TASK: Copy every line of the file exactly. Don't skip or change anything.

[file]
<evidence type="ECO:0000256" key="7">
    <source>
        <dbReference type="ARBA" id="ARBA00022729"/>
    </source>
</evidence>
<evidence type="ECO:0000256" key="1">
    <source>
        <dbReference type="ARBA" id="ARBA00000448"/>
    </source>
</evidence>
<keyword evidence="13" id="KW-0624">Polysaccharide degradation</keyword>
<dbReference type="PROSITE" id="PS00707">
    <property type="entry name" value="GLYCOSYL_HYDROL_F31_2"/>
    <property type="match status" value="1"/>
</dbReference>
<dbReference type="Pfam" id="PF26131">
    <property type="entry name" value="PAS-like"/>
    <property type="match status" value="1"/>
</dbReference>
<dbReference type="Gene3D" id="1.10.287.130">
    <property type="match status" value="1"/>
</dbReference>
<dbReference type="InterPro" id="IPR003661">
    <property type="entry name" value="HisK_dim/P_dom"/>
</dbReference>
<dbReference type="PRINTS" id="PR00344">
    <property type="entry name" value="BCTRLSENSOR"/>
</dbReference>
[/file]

<evidence type="ECO:0000256" key="7">
    <source>
        <dbReference type="ARBA" id="ARBA00022729"/>
    </source>
</evidence>
<evidence type="ECO:0000256" key="1">
    <source>
        <dbReference type="ARBA" id="ARBA00000448"/>
    </source>
</evidence>
<keyword evidence="13" id="KW-0624">Polysaccharide degradation</keyword>
<dbReference type="PROSITE" id="PS00707">
    <property type="entry name" value="GLYCOSYL_HYDROL_F31_2"/>
    <property type="match status" value="1"/>
</dbReference>
<dbReference type="Pfam" id="PF26131">
    <property type="entry name" value="PAS-like"/>
    <property type="match status" value="1"/>
</dbReference>
<dbReference type="Gene3D" id="1.10.287.130">
    <property type="match status" value="1"/>
</dbReference>
<dbReference type="InterPro" id="IPR003661">
    <property type="entry name" value="HisK_dim/P_dom"/>
</dbReference>
<dbReference type="PRINTS" id="PR00344">
    <property type="entry name" value="BCTRLSENSOR"/>
</dbReference>